Clemens' Mistrial, NFL Talks, And Finally, World Cup
SCOTT SIMON, Host:
This is WEEKEND EDITION from NPR News. I'm Scott Simon. Time for sports.
(SOUNDBITE OF MUSIC)
SIMON: Baseball in the courtroom, NFL at the negotiating table. Well, at least they're playing soccer on the field. The U.S. women's team is in the World Cup final on Sunday. Howard Bryant of ESPN.com and ESPN the Magazine joins us.
HOWARD BRYANT: Good morning, Scott. How are you?
SIMON: I'm fine. Thanks. How are you?
SIMON: Well, because you didn't have to cover the Roger Clemens trial, which I know you'd cleared time to do.
BRYANT: I was on my way to down there and got a call saying stand down - mistrial.
SIMON: Well, so I - a mistrial. Huge error by the prosecution.
SIMON: Judge called it with incredulity, a mistake a first year law student would make when the put some inadmissible evidence into a video. Is the case over? Is this story over for Roger Clemens?
BRYANT: Well, I think you're going to have to leave that to the legal minds sharper than me. I think the question is simply going to be whether or not a judge determines that Roger Clemens has been permanently prejudiced and cannot receive a fair trial.
If Judge Reggie Walton decides that on August 6th, then it's over. There won't be another trial. If he determines that there will be a chance for a new jury to come in and give Roger Clemens a fair trial then we'll do this all over again at taxpayer expense and you will pay the bill.
(SOUNDBITE OF LAUGHTER)
SIMON: Personally, I understand.
BRYANT: You personally, Scott, will pay the bill for this.
SIMON: I want to ask you about the British Open. I don't think anybody's alleged that Tom Watson's wonderful shot yesterday has anything to do with performance-enhancing drugs. At the age of 61, he hit a hole-in-one.
BRYANT: Giving hope to everybody out there. And it's a wonderful thing. and that's one of the reasons why you watch sports, why you care about it so much, is because - especially with a game like golf - there are thousands upon thousand of people out there saying, you know, if Tom Watson can do it at that stage then I can go to my local club and I can do it as well.
It's great stuff. And I think that there's always at some tournament, one of the majors, one of the legends comes out and gives you a little bit of magic. And this was an example of that, especially with a tournament that's as wide open as this.
You've got Darren Clarke, second place, trying to win his first major, from Northern Ireland. You've got Lucas Glover in first place. And he won the Open - he won the U.S. Open in 2009. And you've got really, really awful English weather right now as well.
So it's going to be a great tournament, obviously. The next two days are going to determine the whole thing.
SIMON: Are they putting drivers in the baby basinets in Northern Ireland now? I mean, this proliferation of great Irish golfers is amazing.
BRYANT: Well, it's like the Spanish with tennis. There are certain generations where countries just begin to dominate - or the Kenyans when it comes to marathoning. And this is this generation where you've just produced a great run of golfers.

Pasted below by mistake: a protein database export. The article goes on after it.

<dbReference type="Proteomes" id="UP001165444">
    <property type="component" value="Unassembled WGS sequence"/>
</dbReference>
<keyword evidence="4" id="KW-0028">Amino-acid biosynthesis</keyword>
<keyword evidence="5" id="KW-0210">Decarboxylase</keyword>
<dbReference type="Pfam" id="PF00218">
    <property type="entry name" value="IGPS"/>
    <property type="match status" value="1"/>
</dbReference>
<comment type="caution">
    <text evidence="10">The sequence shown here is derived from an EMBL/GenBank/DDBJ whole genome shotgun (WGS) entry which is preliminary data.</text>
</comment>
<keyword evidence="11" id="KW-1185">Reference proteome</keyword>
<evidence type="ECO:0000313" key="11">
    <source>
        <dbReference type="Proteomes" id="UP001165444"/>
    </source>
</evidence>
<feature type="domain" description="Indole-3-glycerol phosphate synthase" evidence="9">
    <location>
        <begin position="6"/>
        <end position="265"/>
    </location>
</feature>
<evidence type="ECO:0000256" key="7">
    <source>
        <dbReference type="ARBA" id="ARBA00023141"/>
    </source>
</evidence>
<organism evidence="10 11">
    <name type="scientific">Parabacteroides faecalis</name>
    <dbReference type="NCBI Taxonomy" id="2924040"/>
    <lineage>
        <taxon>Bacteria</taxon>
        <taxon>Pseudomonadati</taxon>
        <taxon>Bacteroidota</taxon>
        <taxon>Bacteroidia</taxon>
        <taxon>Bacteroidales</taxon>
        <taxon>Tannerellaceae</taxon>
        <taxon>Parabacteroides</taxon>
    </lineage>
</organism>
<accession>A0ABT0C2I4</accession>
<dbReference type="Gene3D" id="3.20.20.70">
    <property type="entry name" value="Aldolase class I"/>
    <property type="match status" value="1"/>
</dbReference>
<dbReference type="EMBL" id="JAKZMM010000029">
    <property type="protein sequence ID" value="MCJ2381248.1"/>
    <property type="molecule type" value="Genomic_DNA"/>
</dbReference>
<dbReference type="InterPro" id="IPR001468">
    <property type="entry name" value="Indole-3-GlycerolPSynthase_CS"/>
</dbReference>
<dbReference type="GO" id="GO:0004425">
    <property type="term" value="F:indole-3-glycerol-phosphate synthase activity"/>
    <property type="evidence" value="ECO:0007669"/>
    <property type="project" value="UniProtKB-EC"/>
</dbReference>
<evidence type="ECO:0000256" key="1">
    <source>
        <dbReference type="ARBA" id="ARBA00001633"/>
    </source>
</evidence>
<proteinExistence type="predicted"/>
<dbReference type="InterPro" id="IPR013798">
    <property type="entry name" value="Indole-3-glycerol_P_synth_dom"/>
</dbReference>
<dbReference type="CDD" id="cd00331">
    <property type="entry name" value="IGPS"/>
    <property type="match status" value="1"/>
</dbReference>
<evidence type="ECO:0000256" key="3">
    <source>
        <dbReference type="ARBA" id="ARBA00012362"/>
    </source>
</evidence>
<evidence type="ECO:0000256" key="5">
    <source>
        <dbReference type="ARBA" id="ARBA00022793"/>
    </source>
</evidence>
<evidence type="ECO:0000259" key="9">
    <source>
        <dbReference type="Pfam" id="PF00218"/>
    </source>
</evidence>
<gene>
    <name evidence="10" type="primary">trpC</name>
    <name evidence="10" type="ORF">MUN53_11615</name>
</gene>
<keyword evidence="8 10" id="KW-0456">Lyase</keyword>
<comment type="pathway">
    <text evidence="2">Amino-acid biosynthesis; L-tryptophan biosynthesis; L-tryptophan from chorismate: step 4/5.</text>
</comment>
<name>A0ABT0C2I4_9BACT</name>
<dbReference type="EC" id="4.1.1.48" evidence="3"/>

SIMON: Are they getting close to a deal to end the National Football League lockout?
BRYANT: Well, I think it depends on how much power the owners are willing to give up. I think they came very close to a deal over the last couple of days simply because the owners have decided that, gee, you know, players should have the right to become free agents.
After this lockout, the owners wanted a major concession, which was to have the players give up a right of first refusal when they're free agents. Well, that kind of defeats the purpose of being a free agent. And in return the players said no we're not going to do that, and the owners conceded to giving the players four years of unrestricted free agency, which is what they're supposed to have.
I think this is the big thing in football - control over players and control over salaries. It's the only sport where you have a hard cap, where you control players' salaries and you don't have completely unrestricted, unlimited free agency when a player's contract is up. This is the line in the sand on top of trying to split up $9 billion of revenue.
SIMON: Well, they don't have that problem in the U.S. women's soccer league. And the U.S. women's team is going to face Japan in the World Cup final tomorrow in Frankfurt. You like their chances?
BRYANT: I do. I do. However, I think that once again the shadow of the '99 team and the shadow of Mia Hamm and the great run that the women's team has had over the last 15-plus years can give us a false sense of security that this is going to be a walkover.
Japan is a very, very good team. And if the Japanese were American, shall we say, if were talking about an American sport we would be talking about them being the sentimental favorites because of the tsunami, because of the earthquake, because of all of the awful things that that country has had to go through.
And they are playing with an unbelievable amount of emotion. They're playing with heavy hearts. They're playing with passion. And they're playing as underdogs, in a sense, after beating Sweden and beating Germany. It's a wonderful story.
Now, they've never beaten the Americans. They're 0-22-3 all time. The Americans beat them twice as well. And so it's going to be a great battle. But once you get into a championship all that history kind of goes out the window. And you have to go out and play for 90-plus minutes.
SIMON: Howard Bryant of ESPN. Thanks so much.
BRYANT: Have fun, Scott.
NPR transcripts are created on a rush deadline by a contractor for NPR, and accuracy and availability may vary. This text may not be in its final form and may be updated or revised in the future. Please be aware that the authoritative record of NPR's programming is the audio.